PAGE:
It’s not too often that you get a JRPG set in the ‘real’ world, with place names that you recognize and a time period that is easily identifiable. Nights of Azure takes place in the 19th Century, and though Ruswal Island, where it takes place, is fictional, you have many references to missions taking place in London, Paris, and the United States.
The introduction to Nights of Azure tells of the 11th Century defeat of the Nightlord, and the subsequent curse that has made monsters appear at nightfall. In an attempt to defeat the Nightlord and prevent the coming of eternal night, Arnice and Lilysse are sent to Ruswal Island. Arnice is a holy knight, sent to protect Lilysse, a saint whose mission is to seal away the Nightlord for good. To aid her, Arnice is able to enlist the help of Servans, small creatures who assist her in battle.
You start the game with a basic team of three Servans, divided into attack, defense and healing classes. Throughout the course of the game you find Fetishes, items that can be Actualized into Servans, and these later creatures have a variety of specializations, such as telekinesis or finding items on the battlefield. Servans are summoned using a combination of R1 and the face buttons, and though they cost in-game SP to summon, I found that this wasn’t much of a penalty, as I often had more than enough SP to summon my entire party of Servans and still be able to perform Arnice’s special attacks.
Though you control Arnice directly in battle, Servans are left to their own devices, and act based upon their type. You’ll often find that you’re not much more than a passive observer in battle, as Arnice’s strength and abilities are often far less than the Servans that you have summoned. As such, it doesn’t feel like there’s much strategy to Nights of Azure’s combat, and that, so long as your Servans are at an adequate level, you can just leave them to wail on the enemy themselves, while you assist with the occasional jab of your sword or daggers.
By defeating enemies and completing objectives, Arnice earns Blue Blood, which allows her to level up and unlocks the ability to learn new skills. These skills range from being able to take more Servans into battle with you to being able to carry more equipment, and even to increasing the amount of time that you’re able to spend in each level. Skills are learnt using skill points, which are earned by completing various tasks during the daytime. This doesn’t really amount to much more than selecting a particular task on a menu screen and then being informed post-level that it’s been completed, but it does give you some control over how Arnice improves, and allows you to play the game a little more to your strengths.
Much of this micro-management is performed at the Ende Hotel, which serves as the main game hub in Nights of Azure. Here you can accept various quests, such as killing a certain number of enemies, or reaching a particular area, and you can also send out trade merchants to different areas of the world to bring back rare and unique items. There’s also an Arena, which provides various combat challenges, as well as a number of side quests to perform for different characters. Nights of Azure contains a lot of moving parts, and though it never really becomes overwhelming, there’s a fair bit of stuff to keep you occupied.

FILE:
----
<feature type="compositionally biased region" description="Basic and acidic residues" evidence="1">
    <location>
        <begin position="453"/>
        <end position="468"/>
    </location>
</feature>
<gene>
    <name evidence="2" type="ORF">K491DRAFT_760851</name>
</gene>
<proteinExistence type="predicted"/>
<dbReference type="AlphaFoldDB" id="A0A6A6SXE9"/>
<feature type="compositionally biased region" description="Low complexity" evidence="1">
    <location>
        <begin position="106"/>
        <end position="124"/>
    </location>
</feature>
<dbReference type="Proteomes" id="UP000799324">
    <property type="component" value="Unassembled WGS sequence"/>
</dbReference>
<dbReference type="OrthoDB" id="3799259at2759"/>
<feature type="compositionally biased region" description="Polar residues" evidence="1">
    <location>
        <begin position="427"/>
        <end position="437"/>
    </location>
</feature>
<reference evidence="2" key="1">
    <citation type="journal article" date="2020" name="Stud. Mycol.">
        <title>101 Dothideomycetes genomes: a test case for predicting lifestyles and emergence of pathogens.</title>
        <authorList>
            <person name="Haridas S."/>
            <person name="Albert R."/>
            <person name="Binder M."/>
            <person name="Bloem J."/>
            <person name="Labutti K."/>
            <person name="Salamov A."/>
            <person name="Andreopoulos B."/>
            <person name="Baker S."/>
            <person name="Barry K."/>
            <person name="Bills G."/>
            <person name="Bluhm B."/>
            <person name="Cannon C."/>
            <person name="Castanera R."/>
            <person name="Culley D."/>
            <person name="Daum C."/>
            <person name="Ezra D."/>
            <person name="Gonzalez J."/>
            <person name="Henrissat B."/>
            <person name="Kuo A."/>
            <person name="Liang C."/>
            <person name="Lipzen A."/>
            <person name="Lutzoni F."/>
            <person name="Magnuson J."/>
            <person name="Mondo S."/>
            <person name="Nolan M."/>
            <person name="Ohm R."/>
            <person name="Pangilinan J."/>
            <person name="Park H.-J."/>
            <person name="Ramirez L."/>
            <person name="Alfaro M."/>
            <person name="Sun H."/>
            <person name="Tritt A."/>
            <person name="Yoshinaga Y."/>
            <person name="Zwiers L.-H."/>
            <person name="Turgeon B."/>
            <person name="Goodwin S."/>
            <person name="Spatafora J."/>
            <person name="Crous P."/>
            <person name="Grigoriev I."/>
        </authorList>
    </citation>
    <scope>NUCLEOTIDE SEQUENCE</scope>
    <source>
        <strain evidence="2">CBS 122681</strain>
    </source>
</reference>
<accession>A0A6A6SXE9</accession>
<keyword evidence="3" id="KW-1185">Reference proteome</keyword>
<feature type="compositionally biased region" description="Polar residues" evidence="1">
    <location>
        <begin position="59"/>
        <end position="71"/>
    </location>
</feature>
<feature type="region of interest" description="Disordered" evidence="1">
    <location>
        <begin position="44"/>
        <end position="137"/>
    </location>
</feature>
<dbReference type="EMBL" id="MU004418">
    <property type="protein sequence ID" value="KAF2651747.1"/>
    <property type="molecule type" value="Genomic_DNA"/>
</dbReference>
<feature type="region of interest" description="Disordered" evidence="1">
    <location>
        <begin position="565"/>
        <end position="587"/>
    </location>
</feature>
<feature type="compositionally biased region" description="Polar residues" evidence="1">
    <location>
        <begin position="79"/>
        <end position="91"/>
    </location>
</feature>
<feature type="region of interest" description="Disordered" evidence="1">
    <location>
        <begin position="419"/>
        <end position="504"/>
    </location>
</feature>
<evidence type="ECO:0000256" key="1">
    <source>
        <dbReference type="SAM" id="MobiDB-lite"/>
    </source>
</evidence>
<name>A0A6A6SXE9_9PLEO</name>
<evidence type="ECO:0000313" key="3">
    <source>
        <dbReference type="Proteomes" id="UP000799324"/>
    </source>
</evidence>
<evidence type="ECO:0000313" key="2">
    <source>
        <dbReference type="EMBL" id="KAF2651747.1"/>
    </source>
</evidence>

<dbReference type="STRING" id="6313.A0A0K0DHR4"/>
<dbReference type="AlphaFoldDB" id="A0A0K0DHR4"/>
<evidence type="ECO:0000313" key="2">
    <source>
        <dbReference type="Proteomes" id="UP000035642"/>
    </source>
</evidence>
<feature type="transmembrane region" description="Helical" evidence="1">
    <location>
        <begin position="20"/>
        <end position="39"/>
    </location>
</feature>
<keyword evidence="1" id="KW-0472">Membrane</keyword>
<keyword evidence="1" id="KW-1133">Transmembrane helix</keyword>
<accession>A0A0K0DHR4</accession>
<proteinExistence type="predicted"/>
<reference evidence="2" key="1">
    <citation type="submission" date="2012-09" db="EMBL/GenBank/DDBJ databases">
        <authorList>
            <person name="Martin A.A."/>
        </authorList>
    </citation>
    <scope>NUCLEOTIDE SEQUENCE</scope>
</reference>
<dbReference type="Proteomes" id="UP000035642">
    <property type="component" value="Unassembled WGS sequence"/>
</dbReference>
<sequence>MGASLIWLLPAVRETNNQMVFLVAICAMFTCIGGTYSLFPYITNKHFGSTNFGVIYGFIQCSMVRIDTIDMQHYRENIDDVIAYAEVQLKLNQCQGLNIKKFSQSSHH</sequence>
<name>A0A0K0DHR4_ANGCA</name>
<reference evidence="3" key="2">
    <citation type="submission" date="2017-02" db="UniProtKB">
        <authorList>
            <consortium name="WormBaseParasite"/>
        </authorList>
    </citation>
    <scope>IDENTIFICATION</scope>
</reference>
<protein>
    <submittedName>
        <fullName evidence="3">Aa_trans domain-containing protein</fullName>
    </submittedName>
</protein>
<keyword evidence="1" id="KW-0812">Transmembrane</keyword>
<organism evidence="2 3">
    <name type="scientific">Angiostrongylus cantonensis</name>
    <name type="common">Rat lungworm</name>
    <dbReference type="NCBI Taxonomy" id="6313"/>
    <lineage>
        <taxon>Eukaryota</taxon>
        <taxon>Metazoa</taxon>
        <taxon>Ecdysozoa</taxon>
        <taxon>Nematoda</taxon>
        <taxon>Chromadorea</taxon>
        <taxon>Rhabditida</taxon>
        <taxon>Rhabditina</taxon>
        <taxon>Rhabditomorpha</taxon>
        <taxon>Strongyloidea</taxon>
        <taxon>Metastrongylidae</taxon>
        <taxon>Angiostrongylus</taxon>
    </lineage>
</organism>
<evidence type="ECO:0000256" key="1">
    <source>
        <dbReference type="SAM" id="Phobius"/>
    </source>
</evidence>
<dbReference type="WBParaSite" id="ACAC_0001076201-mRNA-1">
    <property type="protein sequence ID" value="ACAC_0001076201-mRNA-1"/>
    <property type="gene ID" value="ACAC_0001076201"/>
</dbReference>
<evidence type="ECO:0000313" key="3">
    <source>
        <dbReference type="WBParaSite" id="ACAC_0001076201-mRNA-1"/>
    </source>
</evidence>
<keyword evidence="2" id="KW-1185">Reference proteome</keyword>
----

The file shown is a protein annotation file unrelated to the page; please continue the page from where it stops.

A large portion of Nights of Azure is based on the relationship between Arnice and Lilysse, and it’s here that I had perhaps by biggest issue with the game. Nights of Azure sets up pretty early on that they have a romantic history, and that these feelings for each other continue to exist, but this relationship is handled clumsily. Whether intentionally or not, it comes across as an awkward attempt at titillation, rather than a genuine effort to include homosexual characters in a positive manner. To be honest, my opinion probably wasn’t helped by the gratuitous near-nudity and over-sexualization of both characters, as well as other females that also appear in the game. While this issue doesn’t directly affect gameplay, it made me feel awkward on a number of occasions, and I feel that it was prominent enough that it required addressing.
Nights of Azure starts as a fairly by-the-numbers JRPG, with a basic map system and segmented playable areas, two elements which often scream lazy game design. However, once you start to get into the game, you realize that it contains fast-paced gameplay, a lot of stuff to do, and a decent amount of variety in both tasks and environments. It does have some translation issues, in both language and grammar, and the aforementioned poor handling of the relationship between the two main characters hangs over the game the entire time you’re playing.
It’s a shame, because away from the narrative, Nights of Azure offers up a fun gameplay experience, but this one particular issue is just too prominent to pass it off as inconsequential. I find sometimes that Japanese games get a free pass, with their quirkiness and eccentricity being passed off as mere cultural differences, but the issues here are too intertwined with the game itself to ignore, and as such, it affects my ability to recommend this game without reservation.